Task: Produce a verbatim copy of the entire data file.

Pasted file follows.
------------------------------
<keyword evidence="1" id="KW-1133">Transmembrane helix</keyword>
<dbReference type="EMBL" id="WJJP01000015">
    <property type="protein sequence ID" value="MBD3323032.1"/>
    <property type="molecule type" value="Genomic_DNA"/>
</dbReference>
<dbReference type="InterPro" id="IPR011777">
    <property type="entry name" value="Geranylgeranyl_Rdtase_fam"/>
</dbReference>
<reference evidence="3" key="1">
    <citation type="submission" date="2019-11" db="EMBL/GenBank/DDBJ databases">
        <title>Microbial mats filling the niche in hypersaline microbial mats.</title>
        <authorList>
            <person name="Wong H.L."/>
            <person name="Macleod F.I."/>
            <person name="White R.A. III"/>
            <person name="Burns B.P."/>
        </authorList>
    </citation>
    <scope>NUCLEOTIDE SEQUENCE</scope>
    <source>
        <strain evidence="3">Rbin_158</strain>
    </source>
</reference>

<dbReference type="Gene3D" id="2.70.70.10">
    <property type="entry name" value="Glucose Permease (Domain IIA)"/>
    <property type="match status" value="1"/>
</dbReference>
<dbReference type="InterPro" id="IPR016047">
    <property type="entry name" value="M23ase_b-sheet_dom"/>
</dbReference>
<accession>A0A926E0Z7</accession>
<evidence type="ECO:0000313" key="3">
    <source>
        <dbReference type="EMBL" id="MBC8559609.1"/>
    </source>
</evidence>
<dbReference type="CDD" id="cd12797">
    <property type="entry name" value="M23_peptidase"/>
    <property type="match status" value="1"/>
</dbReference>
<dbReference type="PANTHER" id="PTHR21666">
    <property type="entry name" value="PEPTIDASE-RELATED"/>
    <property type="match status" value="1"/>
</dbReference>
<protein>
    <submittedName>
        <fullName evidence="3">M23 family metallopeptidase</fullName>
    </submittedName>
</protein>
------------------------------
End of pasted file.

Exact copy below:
<keyword evidence="1" id="KW-1133">Transmembrane helix</keyword>
<dbReference type="EMBL" id="WJJP01000015">
    <property type="protein sequence ID" value="MBD3323032.1"/>
    <property type="molecule type" value="Genomic_DNA"/>
</dbReference>
<dbReference type="InterPro" id="IPR011777">
    <property type="entry name" value="Geranylgeranyl_Rdtase_fam"/>
</dbReference>
<reference evidence="3" key="1">
    <citation type="submission" date="2019-11" db="EMBL/GenBank/DDBJ databases">
        <title>Microbial mats filling the niche in hypersaline microbial mats.</title>
        <authorList>
            <person name="Wong H.L."/>
            <person name="Macleod F.I."/>
            <person name="White R.A. III"/>
            <person name="Burns B.P."/>
        </authorList>
    </citation>
    <scope>NUCLEOTIDE SEQUENCE</scope>
    <source>
        <strain evidence="3">Rbin_158</strain>
    </source>
</reference>

<dbReference type="Gene3D" id="2.70.70.10">
    <property type="entry name" value="Glucose Permease (Domain IIA)"/>
    <property type="match status" value="1"/>
</dbReference>
<dbReference type="InterPro" id="IPR016047">
    <property type="entry name" value="M23ase_b-sheet_dom"/>
</dbReference>
<accession>A0A926E0Z7</accession>
<evidence type="ECO:0000313" key="3">
    <source>
        <dbReference type="EMBL" id="MBC8559609.1"/>
    </source>
</evidence>
<dbReference type="CDD" id="cd12797">
    <property type="entry name" value="M23_peptidase"/>
    <property type="match status" value="1"/>
</dbReference>
<dbReference type="PANTHER" id="PTHR21666">
    <property type="entry name" value="PEPTIDASE-RELATED"/>
    <property type="match status" value="1"/>
</dbReference>
<protein>
    <submittedName>
        <fullName evidence="3">M23 family metallopeptidase</fullName>
    </submittedName>
</protein>